Leave it to filmmaker Gus Van Sant to make a film about a hopeless drunk who becomes a quadriplegic into a story that’s funny, dark, sad, sweet and even sort of inspirational.
Van Sant has been one of the most interesting American filmmakers for decades with an eclectic body of work (Good Will Hunting, To Die For) that is usually a little offbeat, often visually arresting and always interesting. […] Don’t Worry, He Won’t Get Far on Foot opens with John Callahan, in a wheelchair but able to use one hand to operate it (which he does, usually at high speed), recounting to a support group about the final big booze-up that left his body a shattered wreck. It seems like it’s going to be a downer, but in Van Sant’s hands, the tale is actually darkly and hilariously funny.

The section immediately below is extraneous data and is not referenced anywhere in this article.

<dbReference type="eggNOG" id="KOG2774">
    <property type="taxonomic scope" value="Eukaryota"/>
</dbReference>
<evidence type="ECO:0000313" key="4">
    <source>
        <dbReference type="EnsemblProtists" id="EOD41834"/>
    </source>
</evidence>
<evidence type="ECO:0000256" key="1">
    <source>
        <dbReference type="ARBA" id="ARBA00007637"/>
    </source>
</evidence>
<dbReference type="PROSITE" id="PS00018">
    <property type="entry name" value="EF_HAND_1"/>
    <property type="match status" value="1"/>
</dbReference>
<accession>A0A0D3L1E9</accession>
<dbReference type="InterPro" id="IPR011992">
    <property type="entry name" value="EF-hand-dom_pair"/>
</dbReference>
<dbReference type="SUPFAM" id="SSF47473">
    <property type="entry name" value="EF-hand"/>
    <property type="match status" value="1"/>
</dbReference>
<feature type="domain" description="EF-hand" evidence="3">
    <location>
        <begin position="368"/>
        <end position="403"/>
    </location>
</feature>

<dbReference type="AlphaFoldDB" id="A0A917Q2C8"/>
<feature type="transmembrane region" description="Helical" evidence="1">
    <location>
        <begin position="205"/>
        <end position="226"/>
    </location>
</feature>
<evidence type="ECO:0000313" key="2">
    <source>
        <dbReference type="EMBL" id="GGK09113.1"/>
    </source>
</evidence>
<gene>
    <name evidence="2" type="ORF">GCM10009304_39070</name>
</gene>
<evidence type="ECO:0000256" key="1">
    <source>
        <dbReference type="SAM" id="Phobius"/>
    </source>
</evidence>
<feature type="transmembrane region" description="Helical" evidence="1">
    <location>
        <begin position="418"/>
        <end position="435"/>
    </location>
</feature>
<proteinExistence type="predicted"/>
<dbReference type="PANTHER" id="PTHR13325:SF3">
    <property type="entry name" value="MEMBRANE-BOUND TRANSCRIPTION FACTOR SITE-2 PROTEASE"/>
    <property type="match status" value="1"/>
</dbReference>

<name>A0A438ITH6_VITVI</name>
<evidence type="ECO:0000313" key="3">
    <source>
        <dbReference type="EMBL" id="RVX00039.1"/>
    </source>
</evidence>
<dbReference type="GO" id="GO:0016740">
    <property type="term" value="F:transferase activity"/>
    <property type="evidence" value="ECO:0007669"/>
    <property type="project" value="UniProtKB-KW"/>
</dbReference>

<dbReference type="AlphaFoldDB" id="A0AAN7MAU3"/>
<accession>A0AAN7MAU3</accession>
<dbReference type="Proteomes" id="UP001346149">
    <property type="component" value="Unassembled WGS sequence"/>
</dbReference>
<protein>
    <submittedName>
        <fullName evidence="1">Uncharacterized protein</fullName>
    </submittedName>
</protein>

It takes a while for Callahan to find his way forward (and put the partying behind him) and he does so halting and fitfully by discovering his muse as a cartoonist, a very sardonic one. Joaquin Phoenix is always a watchable presence on screen and he invests himself wholly and deeply in the role of the real-life, late cartoonist John Callahan, a man with a lot of pain as a result of childhood abandonment who discovers a passion for living, abetted by a wickedly subversive sense of humour. In short, it’s a really great performance that feels natural and never needlessly invokes our pity.
Bruce Demara, The Toronto Star